A perfect example of the power of non-state actors has played out in the recent passage of the Lord’s Resistance Army Disarmament and Northern Uganda Recovery Act through the U.S. Congress.4 For over 23 years, the Government of Uganda has found itself fighting a violent war against the Lord’s Resistance Army (L.R.A.), a rebel movement intent on overthrowing the current Ugandan regime. Rather than attack military targets, the L.R.A. has conducted a campaign of brutal violence against the people of Uganda; killing, mutilating and raping those in its way. Additionally, the LRA has become well known for kidnapping children and forcing them to become child soldiers in their army. Thanks in large part to the N.G.O. Invisible Children and their network of devoted young activists, a groundbreaking bill made its way through the House, Senate, and was most recently signed into law by President Barack Obama. The L.R.A. bill calls on the U.S. government to take a stand against the rebel group and its leader Joseph Kony, committing not only to supporting stabilization of affected areas and dispersal of humanitarian assistance toward rehabilitation, but also to “successfully protect civilians and eliminate the threat posed by the Lord’s Resistance Army.”

What makes the passage of this bill so shocking are the portions of the bill related to the protection of civilians and elimination of the threat of Kony, the leader of the L.R.A. For the U.S. government to participate in actualizing this goal requires them to not only coordinate with the United Nations but also to work in conjunction with the International Criminal Court (I.C.C.). To date, the US remains at best indifferent to the I.C.C., and have yet to sign and ratify the Rome Statute.5 This is to say that without the constant pressure of the human rights activists, the U.S. government would not have chosen to involve itself in this situation. The activists successfully created an environment which forced the creation of the political will within their government.

It is exactly this type of push by non-state actors which serves to further my belief that to simply view R2P as a matter for states overlooks the most influential members of the international community: the civilians. While it is true that an 18-year old activist from San Diego, California does not have voting rights within the United Nations General Assembly, their ability to influence the actions of their government illuminates the powerful role they do play in the international community. Furthermore, it should be made clear this influence is not particular to the passage of the L.R.A. bill.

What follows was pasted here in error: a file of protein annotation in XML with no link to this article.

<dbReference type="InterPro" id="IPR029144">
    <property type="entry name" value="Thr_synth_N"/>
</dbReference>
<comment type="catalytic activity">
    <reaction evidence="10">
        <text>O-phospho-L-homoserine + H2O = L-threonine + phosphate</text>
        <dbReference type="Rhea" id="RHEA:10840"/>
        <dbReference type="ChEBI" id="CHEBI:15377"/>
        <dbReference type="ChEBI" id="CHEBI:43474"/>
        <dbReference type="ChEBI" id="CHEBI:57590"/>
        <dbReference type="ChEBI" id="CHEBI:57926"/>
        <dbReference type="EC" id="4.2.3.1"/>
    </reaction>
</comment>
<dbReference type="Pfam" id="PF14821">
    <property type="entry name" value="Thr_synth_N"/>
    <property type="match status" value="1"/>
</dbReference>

Among other occurrences, this influence was also seen in the late 1990s as Australian citizens came out in droves to protest Indonesia’s violent involvement in East Timor.6 After East Timor’s 1999 vote in favor of independence from Indonesia, the people of East Timor found themselves under attack by Indonesian-backed rebel militias. The violent nature of these attacks on the innocent civilian population caused an uproar in the international community, especially among those in Australia. As a result of the Australian citizens’ call for peacekeeping forces in East Timor, their government was encouraged to support the creation of a “coalition of the willing,” which eventually culminated in the independence of East Timor (or Timor Leste, as the country is now known). Additionally, in the case of Darfur, where atrocities continue today, the U.S. government felt the push of activists and N.G.O.s such as Save Darfur, not only to label the conflict a genocide, but more importantly not to block the Security Council vote referring the case of Darfur to the I.C.C.7

Again, these examples serve to highlight why in the attempt to actualize R2P, the power of non-state actors should not be overlooked. In response to Mainil’s concern over how R2P can function in the case of failing or non-existent states, this is exactly the type of situation where non-state actors can accomplish what states might struggle to achieve on their own. Again, non-state actors exist irrespective of states. Thus, in cases such as Somalia which was referenced by Sarah Teitt, N.G.O.s and activists can maintain a presence in the region fulfilling their role of assisting in early warning and pushing for the action of the international community when needed, whether or not a working state exists.

What this ultimately means for the Responsibility to Protect is that actualization of the principle is going to require the involvement of more than just state actors. With situations continuing to arise where civilians are in need of protection, the international community must work to discover all of the resources at their disposal, including non-state actors. Even further, the international community would greatly benefit from fostering this sort of human capital, enabling non-state actors to take an even more prominent role in civilian protection efforts.

August 4, 2010

frontispiece and top image: Save Darfur sign from a New York City demonstration; skulls from the Rwandan genocide; Srebrenica massacre memorial (all Wikicommons).

1. International Commission on Intervention and State Sovereignty (I.C.I.S.S.). “The Responsibility to Protect: Report of the International Commission on Intervention and State Sovereignty.” (Ottawa: International Development Research Center, 2001): VII. On the web: http://www.iciss.ca/pdf/Commission-Report.pdf.

2. “Whose Responsibility to Protect?” was published on October 7, 2009. Read the debate here.

3. United Nations General Assembly. “Convention on the Prevention and Punishment of the Crime of Genocide, 9,” A/RES/260 (December 1948); International Committee of the Red Cross. “Geneva Convention Relative to the Protection of Civilian Persons in a Time of War,”Fourth Geneva Convention, 75 UNTS 287 (August 12, 1949).

4. http://www.invisiblechildren.com/theMovement/resources.

5. International Criminal Court. “Rome Statute of the International Criminal Court,” A/CONF.183/9 (July 1, 2002).

6. Anne Orford. “Reading Humanitarian Intervention: Human Rights and the Use of Force in International Law,” (New York: Cambridge University Press, 2003): 1-3.

7. Eyal Mayroz. “Ever Again? The United States, Genocide Suppression, and the Crisis in Darfur,” Journal of Genocide Research (2008): 10 No.3; 370; United Nations. “Report of the International Commission of Inquiry on Darfur to the United Nations Secretary-General,” (January 25, 2005).

Civil Society, Genocide, Humanitarian Aid, NGO, Peace, United Nations